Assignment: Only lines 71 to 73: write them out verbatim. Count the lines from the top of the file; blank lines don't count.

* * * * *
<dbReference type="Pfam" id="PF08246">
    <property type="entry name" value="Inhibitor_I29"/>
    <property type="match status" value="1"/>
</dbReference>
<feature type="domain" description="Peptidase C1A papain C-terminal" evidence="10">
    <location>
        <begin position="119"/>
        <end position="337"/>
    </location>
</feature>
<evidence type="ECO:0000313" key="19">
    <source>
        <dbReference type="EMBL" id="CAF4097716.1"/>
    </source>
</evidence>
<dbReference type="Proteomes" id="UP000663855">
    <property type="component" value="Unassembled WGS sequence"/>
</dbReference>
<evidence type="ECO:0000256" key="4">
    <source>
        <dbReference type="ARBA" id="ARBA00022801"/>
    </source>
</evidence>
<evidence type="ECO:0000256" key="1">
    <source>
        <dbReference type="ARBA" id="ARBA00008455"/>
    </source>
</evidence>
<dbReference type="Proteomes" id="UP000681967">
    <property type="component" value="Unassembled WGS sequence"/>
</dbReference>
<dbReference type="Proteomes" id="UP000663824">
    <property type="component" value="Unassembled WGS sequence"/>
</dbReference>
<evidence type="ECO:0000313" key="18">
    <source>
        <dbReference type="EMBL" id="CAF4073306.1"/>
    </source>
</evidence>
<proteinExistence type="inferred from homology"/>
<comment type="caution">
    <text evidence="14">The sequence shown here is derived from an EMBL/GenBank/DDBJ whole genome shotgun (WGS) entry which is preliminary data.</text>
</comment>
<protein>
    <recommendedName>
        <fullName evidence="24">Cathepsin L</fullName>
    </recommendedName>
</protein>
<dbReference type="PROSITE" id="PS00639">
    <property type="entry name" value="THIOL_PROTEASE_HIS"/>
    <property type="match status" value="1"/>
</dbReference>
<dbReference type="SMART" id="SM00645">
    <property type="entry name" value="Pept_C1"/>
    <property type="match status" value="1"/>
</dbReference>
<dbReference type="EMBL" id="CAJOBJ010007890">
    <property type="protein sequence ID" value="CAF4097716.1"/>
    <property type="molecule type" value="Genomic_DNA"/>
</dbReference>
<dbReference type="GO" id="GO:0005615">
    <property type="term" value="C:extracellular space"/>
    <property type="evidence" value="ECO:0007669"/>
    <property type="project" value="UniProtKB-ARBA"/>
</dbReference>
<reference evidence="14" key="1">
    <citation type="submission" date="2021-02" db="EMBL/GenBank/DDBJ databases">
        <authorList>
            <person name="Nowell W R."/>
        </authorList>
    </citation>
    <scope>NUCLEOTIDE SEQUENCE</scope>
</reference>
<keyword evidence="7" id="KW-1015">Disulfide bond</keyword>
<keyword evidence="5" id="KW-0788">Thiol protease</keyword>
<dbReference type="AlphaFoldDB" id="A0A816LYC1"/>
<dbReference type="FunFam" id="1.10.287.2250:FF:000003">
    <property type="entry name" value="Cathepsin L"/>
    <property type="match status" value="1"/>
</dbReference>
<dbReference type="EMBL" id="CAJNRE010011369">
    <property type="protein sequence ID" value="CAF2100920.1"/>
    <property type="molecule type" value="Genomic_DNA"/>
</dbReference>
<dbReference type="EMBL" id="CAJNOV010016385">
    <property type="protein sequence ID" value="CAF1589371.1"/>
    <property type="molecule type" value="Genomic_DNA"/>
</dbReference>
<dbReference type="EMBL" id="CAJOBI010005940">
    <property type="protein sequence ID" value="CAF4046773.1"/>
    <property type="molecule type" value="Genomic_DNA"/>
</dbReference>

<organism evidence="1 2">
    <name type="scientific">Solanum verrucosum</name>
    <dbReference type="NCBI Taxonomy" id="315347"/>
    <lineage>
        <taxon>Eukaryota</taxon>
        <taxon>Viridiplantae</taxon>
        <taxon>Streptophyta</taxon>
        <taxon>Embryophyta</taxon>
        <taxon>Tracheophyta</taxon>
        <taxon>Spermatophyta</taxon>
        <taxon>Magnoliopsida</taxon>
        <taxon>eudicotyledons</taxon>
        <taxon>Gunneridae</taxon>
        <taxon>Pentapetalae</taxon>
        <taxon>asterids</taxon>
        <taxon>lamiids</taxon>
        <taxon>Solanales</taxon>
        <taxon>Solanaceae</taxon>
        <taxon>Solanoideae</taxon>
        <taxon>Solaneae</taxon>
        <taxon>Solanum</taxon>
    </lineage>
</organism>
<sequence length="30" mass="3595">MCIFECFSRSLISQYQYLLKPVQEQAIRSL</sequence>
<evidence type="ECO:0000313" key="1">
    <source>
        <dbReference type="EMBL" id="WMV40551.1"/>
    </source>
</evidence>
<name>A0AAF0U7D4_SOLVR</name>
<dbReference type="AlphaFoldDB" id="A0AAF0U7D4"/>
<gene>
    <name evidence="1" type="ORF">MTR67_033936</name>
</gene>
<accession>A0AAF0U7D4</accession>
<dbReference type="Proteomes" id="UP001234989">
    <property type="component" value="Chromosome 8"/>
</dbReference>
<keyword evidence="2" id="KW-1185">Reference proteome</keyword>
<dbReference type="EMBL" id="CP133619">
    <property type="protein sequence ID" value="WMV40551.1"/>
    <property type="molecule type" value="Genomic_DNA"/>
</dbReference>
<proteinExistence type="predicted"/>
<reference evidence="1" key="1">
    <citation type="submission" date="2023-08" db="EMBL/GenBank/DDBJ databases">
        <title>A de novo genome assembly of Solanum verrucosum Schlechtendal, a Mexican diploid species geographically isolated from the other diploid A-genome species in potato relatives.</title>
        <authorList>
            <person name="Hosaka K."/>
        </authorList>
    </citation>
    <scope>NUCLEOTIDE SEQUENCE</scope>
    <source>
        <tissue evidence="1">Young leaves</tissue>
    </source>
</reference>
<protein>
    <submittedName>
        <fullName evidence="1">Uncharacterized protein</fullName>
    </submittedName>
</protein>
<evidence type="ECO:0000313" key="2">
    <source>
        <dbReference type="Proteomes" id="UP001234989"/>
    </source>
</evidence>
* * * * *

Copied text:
    </citation>
    <scope>NUCLEOTIDE SEQUENCE</scope>
</reference>